Hughes’ only role in this process, according to Kilburn, has been to periodically carry paperwork from the jail to the hospital, which in turn sent it to the Nashville, Tenn.-based company that does the actual re-pricing.
Questioned about the basis for his assertion that Hughes saved Perry County $112,000 — which Noble cited two years ago as the basis for giving her a 1.7 percent raise — the judge-executive again acknowledged relying on what Hughes had told him.
“She’s a Christian lady and I think she’d tell you the truth,” added Noble, who, like Hughes, was defeated for re-election in last May’s Democratic primary and leaves office on Monday. “If she tells you she’ll do somethin’, she’ll do it.”
Noble also equivocated when asked if he thinks Hughes had earned her salary. “I can’t answer that,” he said. “It’s hard for the county judge to keep up with every employee.”
In Martin County, where Mahon is the full-time high-school custodian as well as the jailer, fiscal court scrutiny of his office has been equally lax.
Mahon insists that he doesn’t let one job interfere with the other, and Martin County Judge-Executive Kelly Callaham doesn’t disagree.
But Callaham added that he is not sure the county is getting “the best bang for our buck” from the jailer’s office, and that Mahon and his five deputies are “sitting around a whole lot waiting on the phone to ring.”
The county might be able to get by with fewer deputy jailers if Mahon were not working at the high school, Callaham said, and he doesn’t think that all of the deputies earn their pay. Moreover, he said, the county is in “terrible shape” financially, and next year’s budget is “gonna be pretty slim.”
Callaham, who has been judge-executive since 1998, also acknowledged that the fiscal court over which he has long presided has done nothing to curb jailer’s office costs, or to put Mahon and his deputies to better use.
The current system has “just kind of filtered down through the years,” Callaham said. “It’s stayed this way for 20 years…ever since the jail closed.” Until now, he said, “we had money to take care of it,” and “nobody cared” until money got tight.
Now, Callaham said, fiscal court will take a close look at the jailer’s office, to see if its employees could be put to better use.
In neighboring Johnson County, Jailer Doug Saylor answered the phone on a Friday afternoon at his body shop, which he claimed is “basically closed down.” His towing service, he said, is mostly an evening and weekend pursuit. On this particular day, he said he was tending to paperwork.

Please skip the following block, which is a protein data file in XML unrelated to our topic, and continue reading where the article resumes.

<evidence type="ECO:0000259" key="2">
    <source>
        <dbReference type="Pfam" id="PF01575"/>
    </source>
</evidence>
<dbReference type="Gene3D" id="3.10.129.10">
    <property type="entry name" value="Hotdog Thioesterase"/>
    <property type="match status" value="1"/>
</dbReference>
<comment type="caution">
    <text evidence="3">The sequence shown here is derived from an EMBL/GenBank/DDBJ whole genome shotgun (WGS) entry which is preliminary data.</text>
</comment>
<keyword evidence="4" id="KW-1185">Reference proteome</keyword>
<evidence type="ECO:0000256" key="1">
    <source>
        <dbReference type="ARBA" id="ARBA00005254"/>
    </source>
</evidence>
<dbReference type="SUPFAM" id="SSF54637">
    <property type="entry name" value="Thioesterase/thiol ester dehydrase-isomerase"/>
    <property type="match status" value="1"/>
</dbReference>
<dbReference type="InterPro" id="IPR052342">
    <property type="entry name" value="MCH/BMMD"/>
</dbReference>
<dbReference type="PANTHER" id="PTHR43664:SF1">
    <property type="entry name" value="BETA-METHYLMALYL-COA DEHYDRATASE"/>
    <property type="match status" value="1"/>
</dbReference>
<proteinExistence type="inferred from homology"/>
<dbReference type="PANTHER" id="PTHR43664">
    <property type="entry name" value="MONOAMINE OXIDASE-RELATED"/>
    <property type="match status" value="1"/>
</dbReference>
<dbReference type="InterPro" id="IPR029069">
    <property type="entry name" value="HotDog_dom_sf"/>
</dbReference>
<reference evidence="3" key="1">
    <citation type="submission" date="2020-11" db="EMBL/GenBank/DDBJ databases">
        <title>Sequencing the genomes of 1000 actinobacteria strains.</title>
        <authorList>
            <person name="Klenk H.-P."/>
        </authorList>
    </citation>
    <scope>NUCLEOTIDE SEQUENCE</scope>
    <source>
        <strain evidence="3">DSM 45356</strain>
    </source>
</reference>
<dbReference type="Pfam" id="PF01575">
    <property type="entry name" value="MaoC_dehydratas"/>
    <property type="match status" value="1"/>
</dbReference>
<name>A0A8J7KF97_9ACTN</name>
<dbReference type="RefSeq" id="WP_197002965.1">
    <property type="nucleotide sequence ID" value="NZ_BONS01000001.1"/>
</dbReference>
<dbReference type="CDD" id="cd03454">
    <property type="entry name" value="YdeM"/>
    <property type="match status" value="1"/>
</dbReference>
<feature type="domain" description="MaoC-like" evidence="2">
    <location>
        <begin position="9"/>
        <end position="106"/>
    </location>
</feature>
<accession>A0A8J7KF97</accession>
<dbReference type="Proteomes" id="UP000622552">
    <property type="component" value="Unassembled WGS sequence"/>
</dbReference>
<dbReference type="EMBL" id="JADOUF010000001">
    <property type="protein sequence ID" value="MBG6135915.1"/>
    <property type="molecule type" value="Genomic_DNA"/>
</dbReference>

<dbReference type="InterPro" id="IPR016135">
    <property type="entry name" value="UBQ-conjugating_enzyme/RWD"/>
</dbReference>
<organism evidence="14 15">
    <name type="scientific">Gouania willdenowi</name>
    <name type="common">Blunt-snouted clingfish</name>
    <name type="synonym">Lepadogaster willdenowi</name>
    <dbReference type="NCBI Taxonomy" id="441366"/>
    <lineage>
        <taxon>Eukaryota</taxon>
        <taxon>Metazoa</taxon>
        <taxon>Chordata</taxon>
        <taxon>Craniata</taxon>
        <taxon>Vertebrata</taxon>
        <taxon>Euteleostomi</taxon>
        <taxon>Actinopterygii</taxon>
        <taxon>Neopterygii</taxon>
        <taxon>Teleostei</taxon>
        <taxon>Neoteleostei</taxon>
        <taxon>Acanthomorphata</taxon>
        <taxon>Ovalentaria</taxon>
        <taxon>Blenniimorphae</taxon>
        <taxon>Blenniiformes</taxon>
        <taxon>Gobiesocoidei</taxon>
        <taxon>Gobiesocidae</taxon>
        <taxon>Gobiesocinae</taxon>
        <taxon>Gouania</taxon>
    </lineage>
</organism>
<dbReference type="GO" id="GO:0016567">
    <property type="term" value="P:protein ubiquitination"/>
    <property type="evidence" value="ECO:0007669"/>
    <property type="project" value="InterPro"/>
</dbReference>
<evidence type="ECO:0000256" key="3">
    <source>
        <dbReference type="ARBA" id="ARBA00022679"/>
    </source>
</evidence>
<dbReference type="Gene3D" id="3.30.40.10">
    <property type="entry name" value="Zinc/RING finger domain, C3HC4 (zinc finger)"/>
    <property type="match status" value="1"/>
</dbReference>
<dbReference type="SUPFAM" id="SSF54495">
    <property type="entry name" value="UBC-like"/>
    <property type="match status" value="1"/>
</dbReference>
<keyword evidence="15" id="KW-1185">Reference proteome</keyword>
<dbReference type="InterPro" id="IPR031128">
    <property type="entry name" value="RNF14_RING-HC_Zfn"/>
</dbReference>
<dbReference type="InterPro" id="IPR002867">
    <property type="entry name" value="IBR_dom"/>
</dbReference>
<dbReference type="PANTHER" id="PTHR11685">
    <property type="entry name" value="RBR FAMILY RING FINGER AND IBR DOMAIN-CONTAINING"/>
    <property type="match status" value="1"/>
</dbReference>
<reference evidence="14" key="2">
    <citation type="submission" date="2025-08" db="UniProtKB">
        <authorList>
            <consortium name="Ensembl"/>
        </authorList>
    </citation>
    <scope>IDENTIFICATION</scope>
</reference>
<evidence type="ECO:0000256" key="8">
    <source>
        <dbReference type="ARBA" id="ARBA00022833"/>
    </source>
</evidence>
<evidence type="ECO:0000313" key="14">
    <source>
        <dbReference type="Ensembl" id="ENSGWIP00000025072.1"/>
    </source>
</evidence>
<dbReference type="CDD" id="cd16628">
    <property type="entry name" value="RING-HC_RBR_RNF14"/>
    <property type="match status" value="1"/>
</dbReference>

Saylor is paid $35,000 annually as jailer, a job he estimated takes 30 to 35 hours per week, mostly spent assisting in court. Because the regional jail also is located in Johnson County, Saylor has no inmate transport responsibilities.
By law, Kentucky sheriffs are responsible for providing bailiffs, or court-security officers. Some no-jail jailers also help with that job, and Saylor asserted that he is in court “every day, 99 percent of the time” when it is in session, except when he is on vacation.
However, Johnson County sheriff’s department officials offered a very different picture of the frequency and value of Saylor’s courtroom presence.
Lt. Scott Hazlette, who is in charge of court security and supervises approximately 10 part-time officers, said Saylor “comes and goes at his leisure,” and is in or around the courts “maybe 20 hours a week.”
“He just stands in the courtroom,” Hazlette said. If he stopped coming tomorrow, “it wouldn’t affect me whatsoever.” He added: “It’s not like we couldn’t survive in his absence.” And Sheriff Dwayne Price said Saylor’s salary is “not wisely spent money.”
Johnson County Judge-Executive Tucker Daniel agreed with Price that merging the two offices is an idea worth considering. “Nothing ventured, nothing gained,” Daniel said.
In Perry County, Scott Alexander, Noble’s successor as judge-executive, said county finances are “hurting” and that “some real tough decisions” are on tap, including possible cuts related to the new jailer, Dexter Howard.
Better late than never, said Eddie Campbell, a Hazard area businessman and former school teacher who periodically has engaged in a lonely public crusade against Hughes’ big salary and minimal performance.
Campbell thinks doing away with the jailer’s office is an idea that has merit, and said he plans to broach the subject with local legislators. But he has no illusions about merger actually occurring.
“There’s too much opportunity to use county resources for political control,” he said. “I’ll be very surprised if they’re looking to be conservative-minded.”
Reporter R.G. Dunlop can be reached at email@example.com or (502) 814.6533. Jake Ryan can be reached at firstname.lastname@example.org or (502) 814.6559. Cathy Sutton contributed research.
This work was supported by a grant from the Fund for Investigative Journalism.
Additional notes on map data:
*Anthony Ball’s salary was set according to the state schedule for jailers with facilities to run, because the McCreary County jail was closed in 2013, after Ball was elected. He is now a no-jail jailer with a salary of that of a standard jailer.
* Population data obtained from U.S. Census Bureau. Salary data provided by the state Department for Local Government.